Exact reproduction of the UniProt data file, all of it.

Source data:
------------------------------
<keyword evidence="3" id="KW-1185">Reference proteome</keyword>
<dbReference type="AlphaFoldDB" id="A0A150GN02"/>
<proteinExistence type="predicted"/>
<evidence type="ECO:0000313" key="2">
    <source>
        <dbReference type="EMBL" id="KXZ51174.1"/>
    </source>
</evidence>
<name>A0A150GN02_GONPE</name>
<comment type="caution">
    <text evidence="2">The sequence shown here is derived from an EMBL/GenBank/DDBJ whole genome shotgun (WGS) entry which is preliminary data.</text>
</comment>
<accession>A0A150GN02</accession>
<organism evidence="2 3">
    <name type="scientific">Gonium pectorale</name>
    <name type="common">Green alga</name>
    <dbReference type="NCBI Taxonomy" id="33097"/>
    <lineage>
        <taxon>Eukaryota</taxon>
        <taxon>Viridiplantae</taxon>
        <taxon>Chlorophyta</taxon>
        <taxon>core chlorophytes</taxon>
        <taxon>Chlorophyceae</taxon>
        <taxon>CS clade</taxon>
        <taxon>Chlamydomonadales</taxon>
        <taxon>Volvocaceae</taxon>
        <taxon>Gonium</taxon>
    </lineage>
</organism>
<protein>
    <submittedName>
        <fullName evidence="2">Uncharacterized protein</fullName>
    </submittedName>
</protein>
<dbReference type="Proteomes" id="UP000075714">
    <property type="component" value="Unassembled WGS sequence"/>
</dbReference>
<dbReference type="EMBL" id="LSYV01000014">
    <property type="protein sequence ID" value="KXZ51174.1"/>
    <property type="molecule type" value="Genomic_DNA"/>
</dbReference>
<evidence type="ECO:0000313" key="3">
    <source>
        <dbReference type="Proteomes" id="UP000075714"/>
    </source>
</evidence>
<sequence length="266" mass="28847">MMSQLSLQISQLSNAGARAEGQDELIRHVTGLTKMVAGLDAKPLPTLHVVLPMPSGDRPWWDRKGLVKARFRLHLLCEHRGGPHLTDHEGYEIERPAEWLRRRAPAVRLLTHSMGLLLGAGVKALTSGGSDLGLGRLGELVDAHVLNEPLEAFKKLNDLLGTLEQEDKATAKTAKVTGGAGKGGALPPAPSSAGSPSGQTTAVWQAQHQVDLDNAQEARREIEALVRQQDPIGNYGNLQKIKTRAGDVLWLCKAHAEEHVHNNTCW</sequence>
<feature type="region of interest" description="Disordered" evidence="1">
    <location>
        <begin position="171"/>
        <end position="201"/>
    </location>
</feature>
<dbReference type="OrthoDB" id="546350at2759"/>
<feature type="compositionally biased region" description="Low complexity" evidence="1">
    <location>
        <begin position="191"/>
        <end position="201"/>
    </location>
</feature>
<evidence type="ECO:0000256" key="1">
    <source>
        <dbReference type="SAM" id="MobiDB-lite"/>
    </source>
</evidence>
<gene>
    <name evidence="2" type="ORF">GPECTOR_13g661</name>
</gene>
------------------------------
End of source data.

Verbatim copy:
<keyword evidence="3" id="KW-1185">Reference proteome</keyword>
<dbReference type="AlphaFoldDB" id="A0A150GN02"/>
<proteinExistence type="predicted"/>
<evidence type="ECO:0000313" key="2">
    <source>
        <dbReference type="EMBL" id="KXZ51174.1"/>
    </source>
</evidence>
<name>A0A150GN02_GONPE</name>
<comment type="caution">
    <text evidence="2">The sequence shown here is derived from an EMBL/GenBank/DDBJ whole genome shotgun (WGS) entry which is preliminary data.</text>
</comment>
<accession>A0A150GN02</accession>
<organism evidence="2 3">
    <name type="scientific">Gonium pectorale</name>
    <name type="common">Green alga</name>
    <dbReference type="NCBI Taxonomy" id="33097"/>
    <lineage>
        <taxon>Eukaryota</taxon>
        <taxon>Viridiplantae</taxon>
        <taxon>Chlorophyta</taxon>
        <taxon>core chlorophytes</taxon>
        <taxon>Chlorophyceae</taxon>
        <taxon>CS clade</taxon>
        <taxon>Chlamydomonadales</taxon>
        <taxon>Volvocaceae</taxon>
        <taxon>Gonium</taxon>
    </lineage>
</organism>
<protein>
    <submittedName>
        <fullName evidence="2">Uncharacterized protein</fullName>
    </submittedName>
</protein>
<dbReference type="Proteomes" id="UP000075714">
    <property type="component" value="Unassembled WGS sequence"/>
</dbReference>
<dbReference type="EMBL" id="LSYV01000014">
    <property type="protein sequence ID" value="KXZ51174.1"/>
    <property type="molecule type" value="Genomic_DNA"/>
</dbReference>
<evidence type="ECO:0000313" key="3">
    <source>
        <dbReference type="Proteomes" id="UP000075714"/>
    </source>
</evidence>
<sequence length="266" mass="28847">MMSQLSLQISQLSNAGARAEGQDELIRHVTGLTKMVAGLDAKPLPTLHVVLPMPSGDRPWWDRKGLVKARFRLHLLCEHRGGPHLTDHEGYEIERPAEWLRRRAPAVRLLTHSMGLLLGAGVKALTSGGSDLGLGRLGELVDAHVLNEPLEAFKKLNDLLGTLEQEDKATAKTAKVTGGAGKGGALPPAPSSAGSPSGQTTAVWQAQHQVDLDNAQEARREIEALVRQQDPIGNYGNLQKIKTRAGDVLWLCKAHAEEHVHNNTCW</sequence>
<feature type="region of interest" description="Disordered" evidence="1">
    <location>
        <begin position="171"/>
        <end position="201"/>
    </location>
</feature>
<dbReference type="OrthoDB" id="546350at2759"/>
<feature type="compositionally biased region" description="Low complexity" evidence="1">
    <location>
        <begin position="191"/>
        <end position="201"/>
    </location>
</feature>
<evidence type="ECO:0000256" key="1">
    <source>
        <dbReference type="SAM" id="MobiDB-lite"/>
    </source>
</evidence>
<gene>
    <name evidence="2" type="ORF">GPECTOR_13g661</name>
</gene>